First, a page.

He represented the Wallabies during the transition from amateurism to professionalism, and only recently finished his involvement with the Reds, where he served in a number of roles including executive general manager.

Herbert believes RA need to follow New Zealand Rugby's lead and prioritise the Wallabies, including resting key players during Super Rugby to keep them fresh, particularly with a World Cup on the horizon.

"The only thing that matters in the sport as far as I'm concerned is you've got the most number of kids playing," Herbert said.

"And I think the only thing that's going to drive them across the country is the national team performing - so therefore what do we need to do to make the national team successful?

"The problem is you can't do that because you've got self interest and self preservation at all levels because they're not protected.

"So when Michael Cheika comes along and says 'I need you to rest that player for the first eight weeks because I really need to win the World Cup next year' - the states don't have to do that.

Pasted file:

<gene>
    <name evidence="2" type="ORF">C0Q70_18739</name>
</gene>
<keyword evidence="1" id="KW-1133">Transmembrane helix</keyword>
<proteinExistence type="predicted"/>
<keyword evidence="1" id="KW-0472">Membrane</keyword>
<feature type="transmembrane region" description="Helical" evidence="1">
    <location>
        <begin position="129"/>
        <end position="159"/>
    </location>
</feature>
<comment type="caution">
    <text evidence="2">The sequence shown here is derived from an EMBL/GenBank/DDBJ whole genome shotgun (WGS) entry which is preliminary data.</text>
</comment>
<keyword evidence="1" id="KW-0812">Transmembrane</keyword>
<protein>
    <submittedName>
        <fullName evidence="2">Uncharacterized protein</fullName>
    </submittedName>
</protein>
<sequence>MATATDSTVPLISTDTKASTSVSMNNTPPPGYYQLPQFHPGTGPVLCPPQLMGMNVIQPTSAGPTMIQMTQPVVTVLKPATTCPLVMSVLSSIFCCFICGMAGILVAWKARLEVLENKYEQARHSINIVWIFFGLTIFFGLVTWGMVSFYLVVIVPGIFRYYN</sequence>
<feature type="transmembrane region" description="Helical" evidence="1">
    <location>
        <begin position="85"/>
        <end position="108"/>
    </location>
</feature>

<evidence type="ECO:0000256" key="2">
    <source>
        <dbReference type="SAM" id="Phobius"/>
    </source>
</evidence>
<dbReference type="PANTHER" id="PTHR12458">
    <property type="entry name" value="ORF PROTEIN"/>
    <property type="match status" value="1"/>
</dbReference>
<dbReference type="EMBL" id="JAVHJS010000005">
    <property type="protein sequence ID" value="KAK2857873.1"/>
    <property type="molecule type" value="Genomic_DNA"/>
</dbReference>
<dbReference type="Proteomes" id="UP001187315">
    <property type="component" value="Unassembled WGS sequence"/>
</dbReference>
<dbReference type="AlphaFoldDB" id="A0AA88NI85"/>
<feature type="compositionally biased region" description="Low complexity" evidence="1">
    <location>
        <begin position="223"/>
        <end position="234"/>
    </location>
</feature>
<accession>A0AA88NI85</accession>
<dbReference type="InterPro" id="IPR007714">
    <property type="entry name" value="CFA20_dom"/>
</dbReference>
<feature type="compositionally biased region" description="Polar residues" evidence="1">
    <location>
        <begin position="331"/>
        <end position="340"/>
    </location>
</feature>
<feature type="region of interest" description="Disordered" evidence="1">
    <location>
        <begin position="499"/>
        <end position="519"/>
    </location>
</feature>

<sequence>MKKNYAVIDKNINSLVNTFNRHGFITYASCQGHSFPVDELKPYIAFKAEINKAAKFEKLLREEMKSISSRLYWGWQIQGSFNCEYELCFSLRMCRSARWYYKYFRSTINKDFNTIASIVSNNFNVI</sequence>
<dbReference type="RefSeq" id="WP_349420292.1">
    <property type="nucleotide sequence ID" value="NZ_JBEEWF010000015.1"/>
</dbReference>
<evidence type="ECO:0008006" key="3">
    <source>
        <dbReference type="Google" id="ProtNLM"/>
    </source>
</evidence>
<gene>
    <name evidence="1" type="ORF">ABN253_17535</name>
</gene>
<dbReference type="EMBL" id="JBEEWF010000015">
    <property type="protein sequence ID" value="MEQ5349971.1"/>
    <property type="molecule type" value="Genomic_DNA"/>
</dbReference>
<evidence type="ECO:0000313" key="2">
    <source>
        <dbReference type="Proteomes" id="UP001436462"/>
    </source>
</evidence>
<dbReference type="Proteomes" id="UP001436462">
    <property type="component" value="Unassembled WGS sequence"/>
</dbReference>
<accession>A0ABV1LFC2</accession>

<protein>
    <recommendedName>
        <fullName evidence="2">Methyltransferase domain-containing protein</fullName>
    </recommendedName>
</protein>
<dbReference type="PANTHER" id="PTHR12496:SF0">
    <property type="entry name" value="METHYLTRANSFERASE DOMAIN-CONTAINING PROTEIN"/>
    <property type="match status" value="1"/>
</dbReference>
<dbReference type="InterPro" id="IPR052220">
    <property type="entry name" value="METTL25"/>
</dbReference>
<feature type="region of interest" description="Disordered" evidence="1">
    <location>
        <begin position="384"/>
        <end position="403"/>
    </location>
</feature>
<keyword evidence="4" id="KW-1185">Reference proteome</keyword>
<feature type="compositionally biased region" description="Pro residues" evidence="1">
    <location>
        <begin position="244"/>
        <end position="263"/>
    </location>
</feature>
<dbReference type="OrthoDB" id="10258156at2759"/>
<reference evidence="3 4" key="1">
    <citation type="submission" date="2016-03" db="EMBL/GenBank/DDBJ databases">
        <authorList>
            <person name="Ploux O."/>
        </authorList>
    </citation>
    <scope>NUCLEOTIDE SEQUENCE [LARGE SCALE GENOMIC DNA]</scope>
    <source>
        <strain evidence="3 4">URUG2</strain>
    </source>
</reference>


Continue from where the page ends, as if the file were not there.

"The one shining light at the moment is club rugby.

"They're doing a good job.

"But kids will emulate their heroes at the highest level and that's the way the All Blacks went about it.

"They all agreed that the All Blacks winning is so important to the country and to the preservation of the game, and they realised that we're going to have to make a lot of unpopular decisions that will ultimately tie into giving the All Blacks the best chance of winning.

"I think that rugby in Australia has to consider something similar."

Daniel Herbert believes Raelene Castle’s biggest legacy would be to see Rugby Australia centralise their program.
Daniel Herbert believes Raelene Castle’s biggest legacy would be to see Rugby Australia centralise their program.

Therefore, Herbert said creating a centralised system would be the biggest legacy RA chief executive Raelene Castle could leave.

"I know they were trying to pull all the states together with a national approach, but it's a toothless tiger when you can't force people to do it.

"You can only get so much blood out of the stone when it comes to managing a player's workload and priorities over a year … and in fact their whole career.

"We aren't talking about centralising IT or accounts.

"If we keep doing the same thing we will keep getting the same result.

"Fix the system and we've got a fighting chance."